This photo from 1909 shows the North American Lumberyard, which was
established in 1906, and grew from this starting point to a nation-wide
It was part of a building boom that began when word of the coming of
the Grand Trunk Pacific was confirmed.
Perhaps one of the earliest photographic views of Rivers is this taken
in 1907, facing north from the Grand Trunk Pacific Railway yards along
Main Street - a settlement of few structures but intense activity as
lumber and other commodities were freighted from Wheatland prior to the
laying of steel to this new born terminal.
The first citizens of Rivers could have taken the train to the south
side of the Little Saskatchewan River where bridge building was
underway. They forded the shallow stream, and then walked the last mile
into the bustling centre named in honor of Grand Trunk president Sir
Before that bridge was completed Second Avenue was lined with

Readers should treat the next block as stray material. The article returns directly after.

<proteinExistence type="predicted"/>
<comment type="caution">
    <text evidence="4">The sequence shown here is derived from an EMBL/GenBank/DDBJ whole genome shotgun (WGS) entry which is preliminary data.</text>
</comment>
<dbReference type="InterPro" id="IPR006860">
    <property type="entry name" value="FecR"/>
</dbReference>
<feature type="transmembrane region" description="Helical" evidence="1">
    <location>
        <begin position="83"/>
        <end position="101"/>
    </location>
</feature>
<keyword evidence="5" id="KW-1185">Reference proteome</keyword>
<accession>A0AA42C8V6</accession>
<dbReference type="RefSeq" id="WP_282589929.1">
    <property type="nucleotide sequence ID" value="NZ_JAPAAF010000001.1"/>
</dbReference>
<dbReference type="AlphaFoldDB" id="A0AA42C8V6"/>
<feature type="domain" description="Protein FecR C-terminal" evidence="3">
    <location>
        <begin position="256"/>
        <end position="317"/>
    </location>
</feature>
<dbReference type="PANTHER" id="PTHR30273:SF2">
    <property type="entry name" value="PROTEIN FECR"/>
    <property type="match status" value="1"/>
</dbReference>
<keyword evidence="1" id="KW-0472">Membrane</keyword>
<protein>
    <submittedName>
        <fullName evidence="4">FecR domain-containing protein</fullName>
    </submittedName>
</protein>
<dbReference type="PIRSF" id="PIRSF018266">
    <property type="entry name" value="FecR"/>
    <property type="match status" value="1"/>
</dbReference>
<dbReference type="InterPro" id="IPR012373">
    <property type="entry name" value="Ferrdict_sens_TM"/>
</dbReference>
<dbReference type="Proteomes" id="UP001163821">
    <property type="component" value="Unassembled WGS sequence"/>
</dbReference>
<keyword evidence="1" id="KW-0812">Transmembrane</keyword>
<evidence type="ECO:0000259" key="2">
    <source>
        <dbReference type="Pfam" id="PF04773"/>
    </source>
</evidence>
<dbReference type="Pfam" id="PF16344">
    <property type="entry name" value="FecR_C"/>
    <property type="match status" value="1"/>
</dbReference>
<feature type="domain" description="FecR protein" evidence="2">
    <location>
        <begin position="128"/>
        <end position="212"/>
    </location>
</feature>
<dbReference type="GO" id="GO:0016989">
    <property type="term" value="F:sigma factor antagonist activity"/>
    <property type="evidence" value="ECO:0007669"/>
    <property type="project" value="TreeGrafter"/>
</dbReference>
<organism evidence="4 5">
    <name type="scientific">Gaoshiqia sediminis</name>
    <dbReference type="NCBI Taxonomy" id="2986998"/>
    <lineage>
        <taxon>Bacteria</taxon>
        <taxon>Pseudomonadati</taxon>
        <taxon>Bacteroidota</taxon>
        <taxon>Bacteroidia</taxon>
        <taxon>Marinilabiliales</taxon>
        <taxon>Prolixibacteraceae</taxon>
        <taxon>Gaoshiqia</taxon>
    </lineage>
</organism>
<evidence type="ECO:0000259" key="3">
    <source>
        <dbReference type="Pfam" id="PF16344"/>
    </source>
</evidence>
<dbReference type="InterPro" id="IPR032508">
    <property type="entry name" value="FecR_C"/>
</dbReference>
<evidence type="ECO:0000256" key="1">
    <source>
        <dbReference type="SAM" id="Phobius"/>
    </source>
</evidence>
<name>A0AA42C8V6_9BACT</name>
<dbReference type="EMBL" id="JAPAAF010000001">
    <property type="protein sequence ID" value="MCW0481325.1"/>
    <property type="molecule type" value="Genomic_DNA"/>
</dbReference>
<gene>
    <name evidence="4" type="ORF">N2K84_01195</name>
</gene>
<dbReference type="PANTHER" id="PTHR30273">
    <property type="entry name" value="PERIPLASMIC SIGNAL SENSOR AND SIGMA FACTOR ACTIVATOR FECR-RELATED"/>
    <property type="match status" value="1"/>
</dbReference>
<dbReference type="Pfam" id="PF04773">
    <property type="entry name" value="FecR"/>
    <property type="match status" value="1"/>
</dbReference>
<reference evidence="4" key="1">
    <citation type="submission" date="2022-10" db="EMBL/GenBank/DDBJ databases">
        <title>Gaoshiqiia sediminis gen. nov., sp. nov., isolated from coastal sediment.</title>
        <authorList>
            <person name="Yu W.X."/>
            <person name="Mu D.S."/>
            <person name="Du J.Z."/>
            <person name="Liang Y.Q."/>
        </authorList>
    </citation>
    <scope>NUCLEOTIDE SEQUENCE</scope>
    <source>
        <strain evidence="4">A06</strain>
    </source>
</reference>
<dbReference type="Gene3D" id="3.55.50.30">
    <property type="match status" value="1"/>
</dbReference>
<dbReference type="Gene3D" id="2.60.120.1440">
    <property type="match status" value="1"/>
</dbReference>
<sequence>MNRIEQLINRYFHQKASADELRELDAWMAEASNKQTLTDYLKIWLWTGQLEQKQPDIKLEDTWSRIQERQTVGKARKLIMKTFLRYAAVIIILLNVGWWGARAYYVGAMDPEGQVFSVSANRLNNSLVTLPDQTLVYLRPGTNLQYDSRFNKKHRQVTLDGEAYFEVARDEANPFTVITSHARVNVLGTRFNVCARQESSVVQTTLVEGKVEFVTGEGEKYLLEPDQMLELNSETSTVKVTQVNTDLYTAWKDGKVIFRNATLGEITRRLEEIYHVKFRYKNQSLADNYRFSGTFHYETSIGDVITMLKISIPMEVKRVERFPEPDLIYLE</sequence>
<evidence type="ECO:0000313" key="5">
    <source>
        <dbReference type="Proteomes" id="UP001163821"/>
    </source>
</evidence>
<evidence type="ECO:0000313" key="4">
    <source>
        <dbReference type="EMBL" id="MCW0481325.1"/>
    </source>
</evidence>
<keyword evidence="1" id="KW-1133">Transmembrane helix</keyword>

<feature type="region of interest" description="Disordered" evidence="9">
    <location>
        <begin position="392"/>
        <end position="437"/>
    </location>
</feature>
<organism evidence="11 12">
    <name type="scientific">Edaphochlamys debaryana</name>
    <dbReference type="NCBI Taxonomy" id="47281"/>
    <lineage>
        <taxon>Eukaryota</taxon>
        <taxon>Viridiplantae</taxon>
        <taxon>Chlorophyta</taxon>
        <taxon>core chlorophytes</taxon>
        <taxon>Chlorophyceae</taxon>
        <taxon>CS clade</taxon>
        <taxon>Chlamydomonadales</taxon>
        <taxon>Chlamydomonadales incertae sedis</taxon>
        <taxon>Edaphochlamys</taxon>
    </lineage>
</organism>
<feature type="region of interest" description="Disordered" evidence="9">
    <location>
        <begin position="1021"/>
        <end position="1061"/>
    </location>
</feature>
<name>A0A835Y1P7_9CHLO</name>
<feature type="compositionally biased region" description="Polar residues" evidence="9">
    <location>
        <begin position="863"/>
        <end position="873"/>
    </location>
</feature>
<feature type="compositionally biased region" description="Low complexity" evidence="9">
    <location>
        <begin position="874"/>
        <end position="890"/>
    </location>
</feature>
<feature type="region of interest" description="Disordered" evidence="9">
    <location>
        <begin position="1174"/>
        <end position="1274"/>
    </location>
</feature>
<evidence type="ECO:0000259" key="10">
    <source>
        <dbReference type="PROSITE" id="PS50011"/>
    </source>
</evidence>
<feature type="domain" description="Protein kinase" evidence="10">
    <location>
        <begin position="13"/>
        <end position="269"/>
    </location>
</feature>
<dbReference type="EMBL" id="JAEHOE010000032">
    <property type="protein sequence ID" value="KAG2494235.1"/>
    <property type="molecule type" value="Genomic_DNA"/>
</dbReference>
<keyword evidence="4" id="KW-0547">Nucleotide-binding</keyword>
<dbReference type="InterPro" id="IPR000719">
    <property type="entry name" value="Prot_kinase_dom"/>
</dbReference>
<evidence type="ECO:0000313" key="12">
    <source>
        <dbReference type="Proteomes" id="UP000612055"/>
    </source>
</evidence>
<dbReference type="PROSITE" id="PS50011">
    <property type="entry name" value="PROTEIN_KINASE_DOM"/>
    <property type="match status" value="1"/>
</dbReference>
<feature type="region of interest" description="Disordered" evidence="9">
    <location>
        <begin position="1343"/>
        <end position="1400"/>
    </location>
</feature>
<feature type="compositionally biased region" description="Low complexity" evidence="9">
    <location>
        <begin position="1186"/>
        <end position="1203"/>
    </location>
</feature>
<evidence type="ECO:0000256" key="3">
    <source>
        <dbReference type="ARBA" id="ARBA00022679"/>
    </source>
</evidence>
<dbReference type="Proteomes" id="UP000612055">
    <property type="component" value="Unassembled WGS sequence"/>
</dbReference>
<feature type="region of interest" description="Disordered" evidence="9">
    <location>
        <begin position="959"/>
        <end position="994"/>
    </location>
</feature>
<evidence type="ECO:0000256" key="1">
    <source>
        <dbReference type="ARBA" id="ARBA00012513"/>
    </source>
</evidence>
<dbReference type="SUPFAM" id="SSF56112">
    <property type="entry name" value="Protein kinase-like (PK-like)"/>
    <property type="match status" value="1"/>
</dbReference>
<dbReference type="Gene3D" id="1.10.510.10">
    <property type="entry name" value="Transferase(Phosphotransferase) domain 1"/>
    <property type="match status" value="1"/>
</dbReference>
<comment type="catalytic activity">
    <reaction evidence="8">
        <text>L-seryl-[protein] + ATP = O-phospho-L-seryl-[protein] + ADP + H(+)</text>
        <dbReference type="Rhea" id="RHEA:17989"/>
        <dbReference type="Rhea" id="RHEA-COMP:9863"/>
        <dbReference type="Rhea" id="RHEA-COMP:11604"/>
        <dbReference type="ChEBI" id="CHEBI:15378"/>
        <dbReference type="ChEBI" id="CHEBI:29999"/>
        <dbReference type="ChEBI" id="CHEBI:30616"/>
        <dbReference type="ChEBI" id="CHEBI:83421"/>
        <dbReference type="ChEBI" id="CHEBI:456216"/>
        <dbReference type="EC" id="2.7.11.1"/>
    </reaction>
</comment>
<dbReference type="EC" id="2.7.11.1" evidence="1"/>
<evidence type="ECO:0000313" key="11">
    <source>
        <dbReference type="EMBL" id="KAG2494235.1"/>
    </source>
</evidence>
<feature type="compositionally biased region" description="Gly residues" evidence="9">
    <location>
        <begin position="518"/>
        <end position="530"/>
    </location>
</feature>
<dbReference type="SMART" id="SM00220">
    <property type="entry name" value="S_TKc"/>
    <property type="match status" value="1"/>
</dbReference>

R.S. McKenzie was one of the first on the scene, where he built a store
that became a Rivers institution.
By 1909 residences were springing up adjacent to the business district.
By 1908 R. S. McKenzie’s General Store and the first office of the
North American Lumber & Supply Company, were joined by
establishments such as the J. A. Grummett & Co. post office store,
the J. E. Thompson hardware, the Ferguson & Herbert furniture and
furnishings emporium, the W. R. Head & Co. building supplies, the
Bishop & Dennis meat market, and the the Jonason & Poston
A livery stable was essential although the automobile was already about
to take over as the primary means of transportation.
The Alexandria Hotel, another Rivers landmark, was conveniently located
across from the Grand Trunk Pacific Station.